Many of my clients who come to my office for marriage counseling complain that baggage from former relationships weighs them down and that they are easily triggered by their partner’s behaviors. As a result, they unknowingly sabotage their marriage. For instance, Amy, 38, and John, 40, have been married for ten years but their union is often rocky because Amy has difficulty dealing with conflict and threatens to leave when they disagree.
In their breakthrough book, Conscious Loving, Dr.’s Gay Hendricks and Kathlyn Hendricks describe how gaining self-awareness will help you to get out from the shadow of your past and gain awareness. They write: “A close relationship is a powerful light force, and like any strong light it casts a large shadow. When you stand in the light of a close relationship, you must learn to deal with the shadow.”
Amy puts it like this, “It’s almost as if I’m addicted to pain. It is as if I’m so familiar with that adrenalin rush that I get from being in a bad relationship, I don’t feel comfortable when John treats me right. But I’m working on that and I’m better able to stop myself from threatening to leave him when I feel afraid. Seeing a marriage counselor has helped me work through these feelings and I know it’s okay to have disagreements. This doesn’t mean things are going to end.”
According to, Dr.’s Gay and Kathlyn Hendricks, conflict can be powerfully addictive. Some of us are conflict junkies, and that addiction lasts far longer than substance abuse addictions. They explain that we might actually be attached to the drama of fights, even if we claim that we want harmony. Amy has become addicted to pain and feels uncomfortable when things are calm but fears conflict so feels like fleeing when there is even a slight amount of tension between her and John.
John reflects: “Suddenly we’ll be talking and Amy’s gestures and tone of voice changes. It’s almost as if she isn’t talking to me. She might yell, or stomp around the room. That’s when her accusations start and she might threaten to leave, or to throw me out. I’m usually feeling pretty perplexed and often just freeze, I don’t know what to say or do.”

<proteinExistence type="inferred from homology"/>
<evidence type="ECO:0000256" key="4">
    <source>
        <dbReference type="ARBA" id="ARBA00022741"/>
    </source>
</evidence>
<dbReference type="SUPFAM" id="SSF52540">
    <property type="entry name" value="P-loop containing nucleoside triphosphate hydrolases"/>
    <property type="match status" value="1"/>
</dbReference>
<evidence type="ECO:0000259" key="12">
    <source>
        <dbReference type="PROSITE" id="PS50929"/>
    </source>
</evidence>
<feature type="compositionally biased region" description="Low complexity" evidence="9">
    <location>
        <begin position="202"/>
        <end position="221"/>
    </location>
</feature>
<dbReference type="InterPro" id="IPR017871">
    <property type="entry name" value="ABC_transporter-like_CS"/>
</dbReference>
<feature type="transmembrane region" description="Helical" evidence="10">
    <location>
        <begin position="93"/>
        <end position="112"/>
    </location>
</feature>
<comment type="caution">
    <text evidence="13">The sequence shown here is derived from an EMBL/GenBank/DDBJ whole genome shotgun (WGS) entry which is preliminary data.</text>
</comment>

Amy responds: “It took me a few years to trust John and to realize that he wasn’t going anywhere. As long as I am honest with him, he’ll reciprocate and be real with me. If I start making things up or blaming him – and not owning my issues, I’ll have an intense reaction to something he says or does out of the blue. When this happens, I ask John to remind me that this is past stuff and has nothing to do with us in the here and now.”
Perhaps it is because intimate relationships bring the possibility of love and closeness that we are confronted with wounds from our past. For instance, Amy’s fears of rejection due to her father leaving her family when she was young make it hard for her to trust John. Even when his actions were consistent with his words, she still found it difficult to trust him.
Here are 6 ways to avoid letting baggage from the past weigh you down:
- Take a risk and deal with hurt or upset feelings – especially if it’s an important issue. Don’t sweep things under the rug but avoid blowing things out of proportion.
- Approach conflict with a problem-solving attitude. Avoid trying to prove a point and examine your part in a disagreement rather than playing “The blame game.”
- Use “I” statements rather than “You” statements that tend to come across as blameful – such as “I felt hurt when you forgot to buy me a gift,” rather than “You’re so selfish, you never think about me.”
- Don’t make threats or ultimatums. Avoid saying things you’ll regret later.
- Take a short break if you feel overwhelmed. This will give you time to calm down and collect your thoughts. Be sure to have a brief “recovery conversation” when you are both calm and can process what happened more rationally. Be sure to process what happened within two days so resentment doesn’t build.
- Build trust in your partner every day by giving them the benefit of the doubt. Keep in mind that it takes time to truly trust someone when you have been betrayed in the past or felt that your partner didn’t have your best interests at heart.
Twitter, Facebook, and, movingpastdivorce.com. Terry’s award winning book Daughters of Divorce: Overcome the Legacy of Your Parents’ Breakup and Enjoy a Happy, Long-Lasting Relationship is available on her website.
I’d love to hear from you and answer your questions about relationships, divorce, marriage, and remarriage. Please ask a question here. Thanks! Terry